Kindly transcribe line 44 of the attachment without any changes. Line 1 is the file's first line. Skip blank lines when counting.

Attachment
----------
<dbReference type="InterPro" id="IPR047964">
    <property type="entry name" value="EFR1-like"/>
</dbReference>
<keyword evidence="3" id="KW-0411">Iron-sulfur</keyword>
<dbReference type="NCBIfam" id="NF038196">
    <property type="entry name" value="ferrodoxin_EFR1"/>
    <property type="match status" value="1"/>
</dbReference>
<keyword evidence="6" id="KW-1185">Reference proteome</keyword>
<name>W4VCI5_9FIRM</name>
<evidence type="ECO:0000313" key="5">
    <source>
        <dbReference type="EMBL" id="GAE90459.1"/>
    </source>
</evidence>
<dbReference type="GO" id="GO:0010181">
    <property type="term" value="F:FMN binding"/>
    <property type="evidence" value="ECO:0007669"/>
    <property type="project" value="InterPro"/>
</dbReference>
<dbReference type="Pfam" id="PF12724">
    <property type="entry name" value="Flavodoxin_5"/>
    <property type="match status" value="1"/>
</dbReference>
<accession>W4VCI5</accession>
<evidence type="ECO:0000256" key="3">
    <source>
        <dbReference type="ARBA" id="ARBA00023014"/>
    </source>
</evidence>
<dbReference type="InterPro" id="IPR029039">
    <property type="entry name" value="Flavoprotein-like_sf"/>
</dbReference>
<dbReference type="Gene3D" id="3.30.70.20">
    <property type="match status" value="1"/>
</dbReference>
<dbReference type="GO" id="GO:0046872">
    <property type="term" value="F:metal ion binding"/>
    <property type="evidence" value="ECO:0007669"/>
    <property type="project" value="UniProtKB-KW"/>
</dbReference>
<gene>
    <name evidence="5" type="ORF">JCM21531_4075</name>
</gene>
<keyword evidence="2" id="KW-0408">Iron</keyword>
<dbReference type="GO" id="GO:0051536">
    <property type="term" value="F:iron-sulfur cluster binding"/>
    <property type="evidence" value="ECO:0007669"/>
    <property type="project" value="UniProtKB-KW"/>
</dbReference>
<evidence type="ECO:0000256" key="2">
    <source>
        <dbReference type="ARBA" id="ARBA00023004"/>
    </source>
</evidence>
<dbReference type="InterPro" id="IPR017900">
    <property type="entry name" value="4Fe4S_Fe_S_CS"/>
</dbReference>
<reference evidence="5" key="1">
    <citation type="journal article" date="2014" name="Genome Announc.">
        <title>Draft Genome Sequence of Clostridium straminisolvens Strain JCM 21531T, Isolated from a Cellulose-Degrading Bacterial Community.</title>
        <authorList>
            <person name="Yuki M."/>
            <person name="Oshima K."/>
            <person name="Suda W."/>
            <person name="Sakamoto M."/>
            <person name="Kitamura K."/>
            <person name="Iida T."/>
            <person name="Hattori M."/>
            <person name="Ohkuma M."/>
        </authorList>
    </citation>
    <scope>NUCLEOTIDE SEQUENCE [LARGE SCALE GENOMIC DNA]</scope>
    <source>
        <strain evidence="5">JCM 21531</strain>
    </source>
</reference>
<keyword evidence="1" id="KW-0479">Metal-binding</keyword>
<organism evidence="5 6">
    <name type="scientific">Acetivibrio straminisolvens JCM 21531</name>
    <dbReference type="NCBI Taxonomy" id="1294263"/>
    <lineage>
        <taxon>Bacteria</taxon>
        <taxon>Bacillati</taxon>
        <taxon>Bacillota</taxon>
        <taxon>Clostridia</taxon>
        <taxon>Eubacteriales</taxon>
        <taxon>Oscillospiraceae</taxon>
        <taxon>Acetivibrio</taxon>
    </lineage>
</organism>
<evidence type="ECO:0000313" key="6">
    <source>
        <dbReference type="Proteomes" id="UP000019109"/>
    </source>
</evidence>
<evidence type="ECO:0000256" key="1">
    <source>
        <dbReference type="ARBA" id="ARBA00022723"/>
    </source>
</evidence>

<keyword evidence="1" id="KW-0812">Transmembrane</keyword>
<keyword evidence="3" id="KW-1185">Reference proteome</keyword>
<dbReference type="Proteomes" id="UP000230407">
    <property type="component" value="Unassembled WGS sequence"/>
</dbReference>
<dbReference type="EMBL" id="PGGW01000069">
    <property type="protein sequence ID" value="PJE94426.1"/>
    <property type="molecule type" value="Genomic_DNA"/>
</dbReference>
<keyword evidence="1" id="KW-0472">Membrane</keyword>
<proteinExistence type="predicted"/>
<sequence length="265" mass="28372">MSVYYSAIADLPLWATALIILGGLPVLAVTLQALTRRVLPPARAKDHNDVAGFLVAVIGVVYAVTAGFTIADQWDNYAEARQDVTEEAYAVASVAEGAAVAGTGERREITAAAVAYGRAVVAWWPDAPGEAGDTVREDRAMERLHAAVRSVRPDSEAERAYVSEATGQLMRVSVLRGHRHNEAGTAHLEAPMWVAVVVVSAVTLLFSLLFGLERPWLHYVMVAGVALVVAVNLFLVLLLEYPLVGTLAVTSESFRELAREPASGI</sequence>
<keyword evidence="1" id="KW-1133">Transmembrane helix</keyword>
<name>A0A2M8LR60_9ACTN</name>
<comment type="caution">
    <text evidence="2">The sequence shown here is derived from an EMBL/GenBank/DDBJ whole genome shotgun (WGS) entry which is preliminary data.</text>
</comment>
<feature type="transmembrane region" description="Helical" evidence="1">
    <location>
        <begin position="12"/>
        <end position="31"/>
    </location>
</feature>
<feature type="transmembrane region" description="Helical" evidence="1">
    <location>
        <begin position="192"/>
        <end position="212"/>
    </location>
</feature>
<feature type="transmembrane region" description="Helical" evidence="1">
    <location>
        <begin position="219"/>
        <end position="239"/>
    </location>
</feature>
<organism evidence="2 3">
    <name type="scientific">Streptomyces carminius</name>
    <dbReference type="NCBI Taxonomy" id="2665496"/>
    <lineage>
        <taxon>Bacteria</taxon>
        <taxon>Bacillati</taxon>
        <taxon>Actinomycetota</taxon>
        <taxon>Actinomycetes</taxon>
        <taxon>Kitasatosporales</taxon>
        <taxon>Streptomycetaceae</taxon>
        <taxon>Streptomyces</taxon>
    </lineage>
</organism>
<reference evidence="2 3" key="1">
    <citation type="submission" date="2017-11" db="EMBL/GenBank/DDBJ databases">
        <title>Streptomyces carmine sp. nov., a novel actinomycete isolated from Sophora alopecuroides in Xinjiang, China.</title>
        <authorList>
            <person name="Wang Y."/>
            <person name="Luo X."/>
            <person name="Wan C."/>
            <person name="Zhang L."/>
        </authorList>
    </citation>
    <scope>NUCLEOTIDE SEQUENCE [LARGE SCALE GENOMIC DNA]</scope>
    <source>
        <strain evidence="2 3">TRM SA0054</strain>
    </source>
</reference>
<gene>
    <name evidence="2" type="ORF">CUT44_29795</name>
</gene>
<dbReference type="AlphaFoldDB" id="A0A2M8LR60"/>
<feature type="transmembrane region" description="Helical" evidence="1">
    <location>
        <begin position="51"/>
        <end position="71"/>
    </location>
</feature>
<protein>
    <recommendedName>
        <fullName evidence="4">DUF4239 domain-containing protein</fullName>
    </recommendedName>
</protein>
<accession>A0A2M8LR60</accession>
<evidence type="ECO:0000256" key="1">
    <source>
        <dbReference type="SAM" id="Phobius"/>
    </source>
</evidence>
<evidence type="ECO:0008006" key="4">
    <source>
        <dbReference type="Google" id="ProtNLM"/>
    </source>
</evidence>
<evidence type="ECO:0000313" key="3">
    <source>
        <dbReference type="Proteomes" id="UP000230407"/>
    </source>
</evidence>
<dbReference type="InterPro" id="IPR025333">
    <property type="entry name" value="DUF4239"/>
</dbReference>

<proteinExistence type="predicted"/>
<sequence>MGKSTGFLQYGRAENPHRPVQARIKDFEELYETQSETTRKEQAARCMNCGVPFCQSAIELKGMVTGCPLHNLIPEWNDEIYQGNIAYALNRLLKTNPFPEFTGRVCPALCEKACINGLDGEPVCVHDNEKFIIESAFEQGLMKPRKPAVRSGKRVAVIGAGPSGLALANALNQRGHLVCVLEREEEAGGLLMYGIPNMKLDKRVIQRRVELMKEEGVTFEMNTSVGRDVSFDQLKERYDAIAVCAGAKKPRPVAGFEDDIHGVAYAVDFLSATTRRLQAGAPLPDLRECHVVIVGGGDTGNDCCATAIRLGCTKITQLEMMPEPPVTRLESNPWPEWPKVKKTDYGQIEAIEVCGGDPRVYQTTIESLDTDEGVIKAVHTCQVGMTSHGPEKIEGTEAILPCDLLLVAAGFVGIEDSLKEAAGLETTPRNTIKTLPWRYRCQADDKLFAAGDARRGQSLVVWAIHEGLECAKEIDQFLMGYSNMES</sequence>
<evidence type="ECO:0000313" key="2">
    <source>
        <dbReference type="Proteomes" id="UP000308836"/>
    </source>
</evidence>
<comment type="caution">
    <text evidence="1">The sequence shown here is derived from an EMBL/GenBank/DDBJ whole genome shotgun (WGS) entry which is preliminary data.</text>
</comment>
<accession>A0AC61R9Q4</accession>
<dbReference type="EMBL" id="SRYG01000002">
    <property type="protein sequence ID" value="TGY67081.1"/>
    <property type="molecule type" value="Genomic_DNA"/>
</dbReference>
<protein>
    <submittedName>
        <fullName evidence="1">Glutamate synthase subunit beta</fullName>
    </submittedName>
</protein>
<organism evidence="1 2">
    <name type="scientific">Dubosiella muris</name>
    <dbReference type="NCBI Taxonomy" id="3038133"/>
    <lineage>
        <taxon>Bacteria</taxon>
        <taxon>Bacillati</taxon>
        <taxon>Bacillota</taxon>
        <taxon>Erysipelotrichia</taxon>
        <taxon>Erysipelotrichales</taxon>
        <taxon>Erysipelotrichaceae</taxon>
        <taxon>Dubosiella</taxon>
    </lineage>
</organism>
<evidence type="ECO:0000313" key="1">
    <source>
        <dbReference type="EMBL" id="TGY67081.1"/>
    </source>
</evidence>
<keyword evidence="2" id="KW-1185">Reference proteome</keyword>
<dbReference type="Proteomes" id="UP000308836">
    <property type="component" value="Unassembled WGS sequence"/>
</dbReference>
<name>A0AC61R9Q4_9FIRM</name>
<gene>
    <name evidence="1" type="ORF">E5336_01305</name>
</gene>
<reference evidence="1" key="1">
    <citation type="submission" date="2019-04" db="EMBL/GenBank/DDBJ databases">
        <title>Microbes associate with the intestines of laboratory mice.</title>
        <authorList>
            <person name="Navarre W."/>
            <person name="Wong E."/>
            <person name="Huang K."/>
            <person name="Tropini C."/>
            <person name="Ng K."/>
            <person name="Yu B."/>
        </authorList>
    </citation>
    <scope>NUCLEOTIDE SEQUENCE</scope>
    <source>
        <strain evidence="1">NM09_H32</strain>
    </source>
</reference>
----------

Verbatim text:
</gene>